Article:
January 15, 2024

Doing good for the city, and the price businesses pay

Here’s some good news to start your year off right:

In December, representatives from a special Central City Task Force made up of public and private-sector leaders unveiled ten priority recommendations aimed at addressing Portland’s most critical issues.

The list isn’t perfect—we’ll get into that momentarily—but it’s a solid start. And I’m compelled to give props to everyone who came together to make it happen, particularly during a tense and chaotic year of restructuring. It feels pretty great to see a strong sample of local business leaders demonstrating their willingness to listen, work together, and make progress toward creating the reality we want for our city, state and region.

Health begets health

Governor Tina Kotek (who’s also a task force co-chair) said in a press release that “Portland’s success is a bellwether for the entire state.” I agree. While Portland obviously doesn’t represent all of Oregon, the city’s health does impact the state’s, and positive changes here make a difference for everyone.

Those of us in Portland’s commercial real estate world are well acquainted with the city’s “most critical issues”—by which I mean the many manifestations of social and economic upheaval we see every day: the proliferating homeless camps, the widespread public drug use, the ubiquitous litter and graffiti.

It’s clear that the task force has done a lot of work to call our fouls accurately, and I’m deeply encouraged that six of their 10 recommendations target root causes of the humanitarian crisis on our streets. The rest of the list provides recommendations for law enforcement, city cleanup and tax relief—more traditional city-planning focuses that can also make a big difference.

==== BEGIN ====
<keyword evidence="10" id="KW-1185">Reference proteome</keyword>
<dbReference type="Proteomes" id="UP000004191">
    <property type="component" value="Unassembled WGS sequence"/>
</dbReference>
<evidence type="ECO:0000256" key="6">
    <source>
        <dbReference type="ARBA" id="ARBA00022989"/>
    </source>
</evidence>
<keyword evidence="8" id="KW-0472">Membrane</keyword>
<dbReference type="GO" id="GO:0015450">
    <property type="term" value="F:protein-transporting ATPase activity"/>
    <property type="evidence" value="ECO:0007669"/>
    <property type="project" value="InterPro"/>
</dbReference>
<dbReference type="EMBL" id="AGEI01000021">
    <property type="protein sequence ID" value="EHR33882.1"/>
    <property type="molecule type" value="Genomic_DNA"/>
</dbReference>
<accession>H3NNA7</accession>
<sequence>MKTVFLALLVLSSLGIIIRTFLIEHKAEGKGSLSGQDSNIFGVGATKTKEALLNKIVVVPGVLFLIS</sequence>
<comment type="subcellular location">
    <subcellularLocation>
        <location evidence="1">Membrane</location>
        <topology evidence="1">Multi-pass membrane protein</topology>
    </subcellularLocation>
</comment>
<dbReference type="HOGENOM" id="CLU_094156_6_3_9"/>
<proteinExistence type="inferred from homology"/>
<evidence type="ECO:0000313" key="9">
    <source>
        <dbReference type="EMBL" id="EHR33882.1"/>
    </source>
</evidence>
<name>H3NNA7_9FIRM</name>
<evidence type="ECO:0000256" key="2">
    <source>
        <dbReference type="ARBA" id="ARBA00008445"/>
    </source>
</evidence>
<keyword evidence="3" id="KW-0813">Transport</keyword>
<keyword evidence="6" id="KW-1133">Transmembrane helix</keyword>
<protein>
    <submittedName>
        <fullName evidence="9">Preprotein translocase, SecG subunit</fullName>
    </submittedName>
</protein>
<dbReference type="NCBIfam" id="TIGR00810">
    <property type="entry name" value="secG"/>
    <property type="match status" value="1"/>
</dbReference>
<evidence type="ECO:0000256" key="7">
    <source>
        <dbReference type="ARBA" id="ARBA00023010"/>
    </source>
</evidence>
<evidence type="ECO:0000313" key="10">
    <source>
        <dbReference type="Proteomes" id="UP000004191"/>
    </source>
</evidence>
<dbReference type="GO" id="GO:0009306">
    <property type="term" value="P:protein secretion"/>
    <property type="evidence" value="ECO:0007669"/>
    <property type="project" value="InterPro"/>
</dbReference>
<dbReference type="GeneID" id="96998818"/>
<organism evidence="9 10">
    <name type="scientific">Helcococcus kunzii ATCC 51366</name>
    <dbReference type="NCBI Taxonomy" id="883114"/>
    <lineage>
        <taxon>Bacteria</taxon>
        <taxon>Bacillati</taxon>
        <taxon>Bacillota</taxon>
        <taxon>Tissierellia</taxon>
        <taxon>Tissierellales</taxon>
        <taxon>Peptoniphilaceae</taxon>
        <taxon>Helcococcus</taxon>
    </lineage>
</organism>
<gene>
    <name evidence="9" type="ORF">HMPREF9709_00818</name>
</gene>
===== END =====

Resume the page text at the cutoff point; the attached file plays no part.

The “tax” we overlook

People have a way of stepping up to manage messes when no one else is doing it, and those in businesses and organizations are no exception. Many private businesses, including ours and our clients’, have invested significant resources to ameliorate city problems that have outpaced government response, especially since 2020.

We’ve written about watching from the 1000 Broadway Building as downtown protests turned violent; in the aftermath, property owners used their own funds to clean up. We also have countless examples of businesses being negatively impacted by unwanted visitors experiencing a variety of mental health or addiction-related challenges. When managers call the police in situations that absolutely warrant a response, they’re frequently told officers are unavailable.

With no reasonable sense of when the situation will improve, landlords and managers have little choice but to find their own solutions.

So this budget season, yet again, we’ve found ourselves advising clients to increase funds for property security, on-site porters, building maintenance, and proactive measures to reduce vandalism. We’ve referred property managers to the Street Art Alliance to commission murals, discouraging graffiti; but we’ve also recommended a few 7,000-volt fence installations to prevent access to vacant lots.

These costly interventions impact the health of city businesses across office, retail and industrial buildings, which means business tenants have to pay more for their leases and maintenance, and they raise the price of goods and services for customers.